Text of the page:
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Shane-CPA
Shane-CPA, Certified Public Accountant (CPA)
Category: US Tax
Satisfied Customers: 265
Experience:  Shane Northrop is a Certified Public Accountant, Personal Financial Specialist and a Chartered Global Management Accountant.
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Im a dual resident with us/uk. I receive a pension from my

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I'm a dual resident with us/uk. I receive a pension from my employer in the US which is deposited into my US bank account and I pay state and Federal tax on that income. I intend to live in the UK. Do I have to continue to pay US taxes on that income or could I choose pay UK tax and ask for a credit from the US?

Thanks,

Julie

Shane-CPA :

Hello...my name is XXXXX XXXXX I am a Certified Public Accountant. I look forward to assisting you with your tax question.

Shane-CPA :

Because you are a resident of of the U.S., you are required to pay U.S. tax on your world-wide income.

Shane-CPA :

However, there is a foreign tax credit allowed for in the U.S. tax code that allows you to reduce any U.S. tax by foreign taxes paid in another country. Therefore, you will not get stuck paying double-tax on income earned throughout the year.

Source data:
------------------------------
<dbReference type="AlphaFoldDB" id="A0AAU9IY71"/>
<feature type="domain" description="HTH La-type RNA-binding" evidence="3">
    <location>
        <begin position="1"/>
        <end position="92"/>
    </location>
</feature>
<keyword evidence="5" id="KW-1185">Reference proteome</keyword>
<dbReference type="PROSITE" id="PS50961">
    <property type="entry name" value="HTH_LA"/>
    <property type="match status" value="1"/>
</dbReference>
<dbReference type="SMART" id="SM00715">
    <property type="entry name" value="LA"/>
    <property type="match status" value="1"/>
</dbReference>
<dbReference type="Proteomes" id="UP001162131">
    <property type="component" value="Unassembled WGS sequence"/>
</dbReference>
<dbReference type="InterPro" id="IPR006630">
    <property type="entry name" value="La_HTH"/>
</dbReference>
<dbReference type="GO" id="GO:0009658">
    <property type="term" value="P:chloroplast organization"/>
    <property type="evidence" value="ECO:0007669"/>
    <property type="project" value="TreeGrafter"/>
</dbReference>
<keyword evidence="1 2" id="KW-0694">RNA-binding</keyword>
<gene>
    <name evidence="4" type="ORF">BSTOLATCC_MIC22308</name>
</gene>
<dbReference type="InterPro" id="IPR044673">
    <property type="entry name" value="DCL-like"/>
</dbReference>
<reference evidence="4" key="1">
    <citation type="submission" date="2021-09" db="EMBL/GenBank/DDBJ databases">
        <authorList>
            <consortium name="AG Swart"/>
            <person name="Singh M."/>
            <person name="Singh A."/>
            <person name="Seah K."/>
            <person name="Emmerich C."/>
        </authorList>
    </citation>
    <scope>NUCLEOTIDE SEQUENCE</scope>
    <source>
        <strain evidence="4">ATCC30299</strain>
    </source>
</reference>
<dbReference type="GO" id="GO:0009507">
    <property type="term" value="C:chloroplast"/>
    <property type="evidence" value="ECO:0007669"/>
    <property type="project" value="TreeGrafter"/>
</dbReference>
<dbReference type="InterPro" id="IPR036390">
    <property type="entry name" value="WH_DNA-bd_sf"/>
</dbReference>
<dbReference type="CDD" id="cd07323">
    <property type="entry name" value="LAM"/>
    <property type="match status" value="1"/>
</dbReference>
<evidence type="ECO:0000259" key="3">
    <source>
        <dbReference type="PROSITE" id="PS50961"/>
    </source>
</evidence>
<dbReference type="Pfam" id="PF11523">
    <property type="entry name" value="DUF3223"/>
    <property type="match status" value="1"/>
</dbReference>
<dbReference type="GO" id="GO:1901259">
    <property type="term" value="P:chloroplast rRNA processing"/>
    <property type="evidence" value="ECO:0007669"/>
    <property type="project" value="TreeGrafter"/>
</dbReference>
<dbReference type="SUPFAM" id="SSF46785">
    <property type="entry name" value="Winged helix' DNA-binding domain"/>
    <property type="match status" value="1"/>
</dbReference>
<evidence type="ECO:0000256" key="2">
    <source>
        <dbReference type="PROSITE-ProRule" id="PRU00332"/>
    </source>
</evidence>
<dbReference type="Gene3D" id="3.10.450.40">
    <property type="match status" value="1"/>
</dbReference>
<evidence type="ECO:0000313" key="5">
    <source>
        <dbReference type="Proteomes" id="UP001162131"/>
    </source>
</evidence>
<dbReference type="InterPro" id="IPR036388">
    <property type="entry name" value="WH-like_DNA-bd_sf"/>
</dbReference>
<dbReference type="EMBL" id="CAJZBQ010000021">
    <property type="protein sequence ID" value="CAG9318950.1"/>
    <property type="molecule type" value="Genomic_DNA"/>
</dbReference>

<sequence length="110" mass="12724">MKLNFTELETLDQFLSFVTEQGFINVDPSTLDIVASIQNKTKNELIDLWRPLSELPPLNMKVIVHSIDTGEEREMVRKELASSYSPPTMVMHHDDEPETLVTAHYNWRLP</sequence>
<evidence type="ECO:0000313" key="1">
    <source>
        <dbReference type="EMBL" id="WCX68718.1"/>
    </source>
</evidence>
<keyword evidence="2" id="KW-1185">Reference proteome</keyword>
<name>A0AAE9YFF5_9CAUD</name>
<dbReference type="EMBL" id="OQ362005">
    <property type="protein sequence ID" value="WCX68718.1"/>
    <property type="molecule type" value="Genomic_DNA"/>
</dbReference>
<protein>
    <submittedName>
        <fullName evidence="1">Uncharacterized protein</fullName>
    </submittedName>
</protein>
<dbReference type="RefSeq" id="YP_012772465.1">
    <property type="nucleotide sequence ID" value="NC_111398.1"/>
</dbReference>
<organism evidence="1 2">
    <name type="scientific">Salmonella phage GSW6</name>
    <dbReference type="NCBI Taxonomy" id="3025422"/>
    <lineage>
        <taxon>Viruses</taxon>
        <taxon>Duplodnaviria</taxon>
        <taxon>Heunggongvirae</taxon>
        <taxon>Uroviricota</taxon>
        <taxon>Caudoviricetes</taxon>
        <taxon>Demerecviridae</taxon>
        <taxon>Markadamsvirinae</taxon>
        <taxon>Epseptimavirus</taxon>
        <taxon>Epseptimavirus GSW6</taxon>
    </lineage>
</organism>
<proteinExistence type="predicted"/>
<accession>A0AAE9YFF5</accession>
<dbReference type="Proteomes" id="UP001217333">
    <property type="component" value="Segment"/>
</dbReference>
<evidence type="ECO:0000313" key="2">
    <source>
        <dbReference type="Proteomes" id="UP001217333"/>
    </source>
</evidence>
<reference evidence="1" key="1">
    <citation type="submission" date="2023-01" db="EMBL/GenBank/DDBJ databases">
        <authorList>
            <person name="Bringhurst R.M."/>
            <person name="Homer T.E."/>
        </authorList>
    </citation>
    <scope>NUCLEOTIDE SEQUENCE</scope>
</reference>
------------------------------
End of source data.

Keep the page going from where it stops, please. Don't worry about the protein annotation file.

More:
Shane-CPA :

For example, if you pay UK taxes on the U.S. pension income, you can reduce the U.S. taxes by the amount of taxes paid to the UK.

Shane-CPA :

I hope this helps to answer your question. If you would like for me to expand on any item above, please let me know. In order for me to receive credit for my response, I must receive positive feedback from you. Therefore, if you are not completely satisfied, please let me know and I will be happy to assist you further. Thank you for using Just Answer and I hope you have a great day!

Customer: Hi Shane,
Customer: Does the same apply to California is state tax?
Shane-CPA :

Hi...let me check on California state tax laws...one moment please...

Customer: Thank-you
Shane-CPA :

I apologize for the hold....California does not allow for a foreign tax credit but if you are able to itemize your U.S. deductions on your U.S. federal tax return, you would be able to deduct the California state taxes against the U.S. taxes paid.

Customer: No worries. Umm...could you explain a bit more?
Shane-CPA :

Sure...normally when you file a U.S. tax return you will get either a standard deduction or itemized deduction (whichever is higher). For example, in 2013, the standard deduction for a single taxpayer is $6,100 (double that for married taxpayers filing joint). However, if you have real estate taxes, mortgage interest, charitable contributions, HIGH medical expenses and various other miscellaneous expenses which add up to a total higher than the standard deductions listed above, you could add the California state taxes paid to the list of itemized tax deductions to offset your U.S. taxable income.

Customer: Ok, great thank-you I get it now. You answered this question for me.
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